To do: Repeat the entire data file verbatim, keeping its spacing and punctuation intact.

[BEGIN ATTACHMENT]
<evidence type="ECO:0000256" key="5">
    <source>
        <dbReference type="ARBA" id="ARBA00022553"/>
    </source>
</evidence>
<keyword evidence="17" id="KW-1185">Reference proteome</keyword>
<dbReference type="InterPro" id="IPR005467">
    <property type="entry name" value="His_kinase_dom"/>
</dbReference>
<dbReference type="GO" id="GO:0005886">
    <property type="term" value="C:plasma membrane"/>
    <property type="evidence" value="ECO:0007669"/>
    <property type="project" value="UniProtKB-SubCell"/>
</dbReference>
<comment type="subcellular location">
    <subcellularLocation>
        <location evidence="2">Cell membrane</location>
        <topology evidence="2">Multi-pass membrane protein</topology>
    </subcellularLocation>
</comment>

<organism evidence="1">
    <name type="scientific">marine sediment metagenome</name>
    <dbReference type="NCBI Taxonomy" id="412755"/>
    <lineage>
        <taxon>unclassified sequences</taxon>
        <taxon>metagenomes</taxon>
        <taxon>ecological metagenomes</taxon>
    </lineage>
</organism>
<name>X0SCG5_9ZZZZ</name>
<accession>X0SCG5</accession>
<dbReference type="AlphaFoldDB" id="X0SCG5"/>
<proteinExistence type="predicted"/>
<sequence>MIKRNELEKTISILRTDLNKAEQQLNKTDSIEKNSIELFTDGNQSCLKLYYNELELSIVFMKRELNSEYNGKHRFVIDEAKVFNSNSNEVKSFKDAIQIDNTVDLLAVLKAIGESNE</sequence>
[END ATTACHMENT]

<evidence type="ECO:0000256" key="5">
    <source>
        <dbReference type="ARBA" id="ARBA00022553"/>
    </source>
</evidence>
<keyword evidence="17" id="KW-1185">Reference proteome</keyword>
<dbReference type="InterPro" id="IPR005467">
    <property type="entry name" value="His_kinase_dom"/>
</dbReference>
<dbReference type="GO" id="GO:0005886">
    <property type="term" value="C:plasma membrane"/>
    <property type="evidence" value="ECO:0007669"/>
    <property type="project" value="UniProtKB-SubCell"/>
</dbReference>
<comment type="subcellular location">
    <subcellularLocation>
        <location evidence="2">Cell membrane</location>
        <topology evidence="2">Multi-pass membrane protein</topology>
    </subcellularLocation>
</comment>

<organism evidence="1">
    <name type="scientific">marine sediment metagenome</name>
    <dbReference type="NCBI Taxonomy" id="412755"/>
    <lineage>
        <taxon>unclassified sequences</taxon>
        <taxon>metagenomes</taxon>
        <taxon>ecological metagenomes</taxon>
    </lineage>
</organism>
<name>X0SCG5_9ZZZZ</name>
<accession>X0SCG5</accession>
<dbReference type="AlphaFoldDB" id="X0SCG5"/>
<proteinExistence type="predicted"/>
<sequence>MIKRNELEKTISILRTDLNKAEQQLNKTDSIEKNSIELFTDGNQSCLKLYYNELELSIVFMKRELNSEYNGKHRFVIDEAKVFNSNSNEVKSFKDAIQIDNTVDLLAVLKAIGESNE</sequence>